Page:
[For this brief series, I’ve shared updates on a few topics from my hometown of Charlottesville about which I’ve blogged previously. Leading up to this special weekend tribute to an influential Cville figure I got to see again earlier this summer!]
On a childhood influence who exemplifies the best of community.
Of the handful of experiences that have been genuinely defining across the course of my 44 years, I think long-distance running is likely the one about which I’ve written the least in this space. There’s a reason for that: the last consistent running I did (outside of on treadmills at various gyms, anyway, which really is an entirely different animal from running outside) was my senior year in high school, more than 25 years ago (he typed with a gasp). But for the seven years before that, starting in 6th grade when my Mom and I trained for our first Charlottesville 10-Miler together (a race we would run almost every year between that one and my senior year), and including my three years on the CHS cross-country team (about which I did write, in a very different context, in this post on my experiences of hazing during my freshman year), long-distance running was as consistent a part of my pre-teen and teenage life as anything.
I will always associate running first and foremost with a community of two: my Mom and I, out there on early mornings, often with our dog Tiah. These days, I’m also coming to associate it with a community of three, as my sons have become part of their high school cross-country (my older son) and track (both of them) teams. But in the broader community of Charlottesville runners, of which we became part through those Ten Milers and many other road races over the years, there was another figure who absolutely and beautifully came to symbolize running to me: Mark Lorenzoni. Along with his wife Cynthia, a seriously successful long-distance runner in her own right, Mark started and operated Ragged Mountain Running Shop, a store that became and remains a Charlottesville institution (we just got my younger son some new running shoes there while we were in town in June). But he also and especially became the most vocal and dedicated supporter of all things running in Cville, and most especially of young runners.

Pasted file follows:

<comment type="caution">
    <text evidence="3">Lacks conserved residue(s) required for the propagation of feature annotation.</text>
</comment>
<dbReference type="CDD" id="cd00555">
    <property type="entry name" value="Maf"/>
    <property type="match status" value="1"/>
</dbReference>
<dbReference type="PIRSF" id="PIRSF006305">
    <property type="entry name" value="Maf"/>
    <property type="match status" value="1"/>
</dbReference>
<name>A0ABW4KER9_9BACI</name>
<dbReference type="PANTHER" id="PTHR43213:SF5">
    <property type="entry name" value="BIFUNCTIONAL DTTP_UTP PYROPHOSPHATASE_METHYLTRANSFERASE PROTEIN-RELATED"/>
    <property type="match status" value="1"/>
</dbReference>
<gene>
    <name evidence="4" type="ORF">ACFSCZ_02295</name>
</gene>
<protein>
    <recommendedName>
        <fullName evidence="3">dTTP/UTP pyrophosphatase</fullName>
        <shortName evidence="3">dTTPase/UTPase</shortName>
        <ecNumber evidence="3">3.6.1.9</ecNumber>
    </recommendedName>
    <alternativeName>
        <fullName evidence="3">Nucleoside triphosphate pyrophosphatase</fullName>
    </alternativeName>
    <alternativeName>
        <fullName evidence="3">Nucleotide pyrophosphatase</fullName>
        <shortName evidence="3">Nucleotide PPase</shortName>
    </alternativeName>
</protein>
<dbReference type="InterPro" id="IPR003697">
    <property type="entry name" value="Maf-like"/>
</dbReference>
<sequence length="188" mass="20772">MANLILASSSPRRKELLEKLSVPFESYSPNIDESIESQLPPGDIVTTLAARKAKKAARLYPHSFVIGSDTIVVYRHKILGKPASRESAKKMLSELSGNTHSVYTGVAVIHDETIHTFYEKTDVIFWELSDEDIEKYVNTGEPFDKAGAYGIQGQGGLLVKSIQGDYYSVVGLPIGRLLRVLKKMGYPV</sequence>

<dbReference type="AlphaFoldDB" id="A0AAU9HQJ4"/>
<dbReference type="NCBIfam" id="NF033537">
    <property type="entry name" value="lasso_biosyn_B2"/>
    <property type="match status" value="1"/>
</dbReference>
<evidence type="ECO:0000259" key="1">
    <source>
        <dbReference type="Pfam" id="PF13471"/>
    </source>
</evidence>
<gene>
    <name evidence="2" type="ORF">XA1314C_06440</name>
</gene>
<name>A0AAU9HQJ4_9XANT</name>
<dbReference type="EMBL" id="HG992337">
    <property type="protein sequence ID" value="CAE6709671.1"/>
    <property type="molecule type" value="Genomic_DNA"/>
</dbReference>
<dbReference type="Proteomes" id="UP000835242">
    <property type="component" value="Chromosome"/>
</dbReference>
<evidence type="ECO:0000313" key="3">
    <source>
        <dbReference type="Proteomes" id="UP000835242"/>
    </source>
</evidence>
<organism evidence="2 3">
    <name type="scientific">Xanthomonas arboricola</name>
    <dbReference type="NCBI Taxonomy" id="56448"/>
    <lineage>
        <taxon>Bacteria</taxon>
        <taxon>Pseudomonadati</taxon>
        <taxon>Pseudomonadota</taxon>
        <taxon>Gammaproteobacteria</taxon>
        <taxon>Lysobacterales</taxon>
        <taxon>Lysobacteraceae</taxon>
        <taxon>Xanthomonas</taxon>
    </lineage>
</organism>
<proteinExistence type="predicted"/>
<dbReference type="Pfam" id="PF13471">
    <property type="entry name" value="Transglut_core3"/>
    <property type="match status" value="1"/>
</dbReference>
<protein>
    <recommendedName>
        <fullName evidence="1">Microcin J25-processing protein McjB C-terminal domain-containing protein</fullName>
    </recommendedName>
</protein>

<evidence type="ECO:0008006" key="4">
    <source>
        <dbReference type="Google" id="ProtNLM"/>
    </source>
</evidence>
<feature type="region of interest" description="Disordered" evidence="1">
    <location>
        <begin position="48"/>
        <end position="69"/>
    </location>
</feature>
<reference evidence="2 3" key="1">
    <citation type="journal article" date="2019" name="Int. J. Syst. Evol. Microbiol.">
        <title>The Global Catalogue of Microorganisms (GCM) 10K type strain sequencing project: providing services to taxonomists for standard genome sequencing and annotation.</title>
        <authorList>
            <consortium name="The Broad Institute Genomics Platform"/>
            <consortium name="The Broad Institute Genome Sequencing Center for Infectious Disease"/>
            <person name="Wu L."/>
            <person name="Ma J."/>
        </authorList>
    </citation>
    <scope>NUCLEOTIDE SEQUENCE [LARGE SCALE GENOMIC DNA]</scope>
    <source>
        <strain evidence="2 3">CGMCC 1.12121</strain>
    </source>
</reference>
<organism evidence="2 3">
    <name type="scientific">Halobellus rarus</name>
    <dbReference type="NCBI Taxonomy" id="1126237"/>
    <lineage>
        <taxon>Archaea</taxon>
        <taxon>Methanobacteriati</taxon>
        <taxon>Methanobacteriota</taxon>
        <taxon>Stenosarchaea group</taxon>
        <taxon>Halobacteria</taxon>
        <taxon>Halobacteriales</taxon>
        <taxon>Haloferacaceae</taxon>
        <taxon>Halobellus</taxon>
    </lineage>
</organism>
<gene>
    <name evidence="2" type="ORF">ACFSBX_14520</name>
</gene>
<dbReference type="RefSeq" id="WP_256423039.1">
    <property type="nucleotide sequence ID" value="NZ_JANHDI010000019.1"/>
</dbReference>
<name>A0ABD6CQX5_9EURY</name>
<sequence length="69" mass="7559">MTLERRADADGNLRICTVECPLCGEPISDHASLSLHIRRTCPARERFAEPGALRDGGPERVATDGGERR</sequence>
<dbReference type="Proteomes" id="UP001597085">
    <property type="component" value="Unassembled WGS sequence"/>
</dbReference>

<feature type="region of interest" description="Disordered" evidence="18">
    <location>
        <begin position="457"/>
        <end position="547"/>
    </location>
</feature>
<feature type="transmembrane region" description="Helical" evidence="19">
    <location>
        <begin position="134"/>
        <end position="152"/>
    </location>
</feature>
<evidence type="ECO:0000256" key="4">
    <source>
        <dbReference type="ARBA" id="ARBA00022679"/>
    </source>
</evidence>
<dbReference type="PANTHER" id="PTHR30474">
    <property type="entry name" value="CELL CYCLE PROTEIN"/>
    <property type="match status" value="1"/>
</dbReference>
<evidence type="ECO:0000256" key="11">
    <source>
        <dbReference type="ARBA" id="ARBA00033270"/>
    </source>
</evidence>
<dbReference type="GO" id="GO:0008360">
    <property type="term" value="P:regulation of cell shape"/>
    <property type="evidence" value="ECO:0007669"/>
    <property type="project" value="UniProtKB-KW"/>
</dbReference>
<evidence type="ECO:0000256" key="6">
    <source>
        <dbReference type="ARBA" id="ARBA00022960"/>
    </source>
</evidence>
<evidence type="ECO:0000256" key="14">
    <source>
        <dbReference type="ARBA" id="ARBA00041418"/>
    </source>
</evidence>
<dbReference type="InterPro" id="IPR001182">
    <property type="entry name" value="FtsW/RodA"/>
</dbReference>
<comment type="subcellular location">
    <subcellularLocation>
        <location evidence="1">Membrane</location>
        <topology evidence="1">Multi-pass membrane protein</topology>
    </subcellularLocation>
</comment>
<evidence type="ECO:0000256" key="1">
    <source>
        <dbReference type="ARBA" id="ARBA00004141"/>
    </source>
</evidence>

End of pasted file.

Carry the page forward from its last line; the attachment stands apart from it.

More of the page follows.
“The loneliness of the long-distance runner” is a clichéd but in many ways accurate phrase, not just because of the short story and film of that name, but because compared to many sports running is a profoundly individual endeavor, one where the battle is most fully against the voices in our own heads. Nothing and no one can entirely change that fundamental nature, not a running partner, not a team of fellow high school runners, and not cheering crowds as the Ten Miler (for example) always drew. But at the same time, given how much of teenage life can already feel isolated and lonely, it’s pretty important that we find ways to make sure young runners (and all runners, but in some particular ways young runners especially) also feel solidarity and support, the best kinds of community and comradery. Mark did that amazingly well, not just through formal events but through his very presence and voice, before races, after races, during races, and at so many other moments along the way. I can only hope that my sons find similar influences in their burgeoning running careers—and am determined to do whatever I can to carry Mark’s legacies forward.
Next series starts Monday,
PS. What do you think? Influences you’d pay tribute to?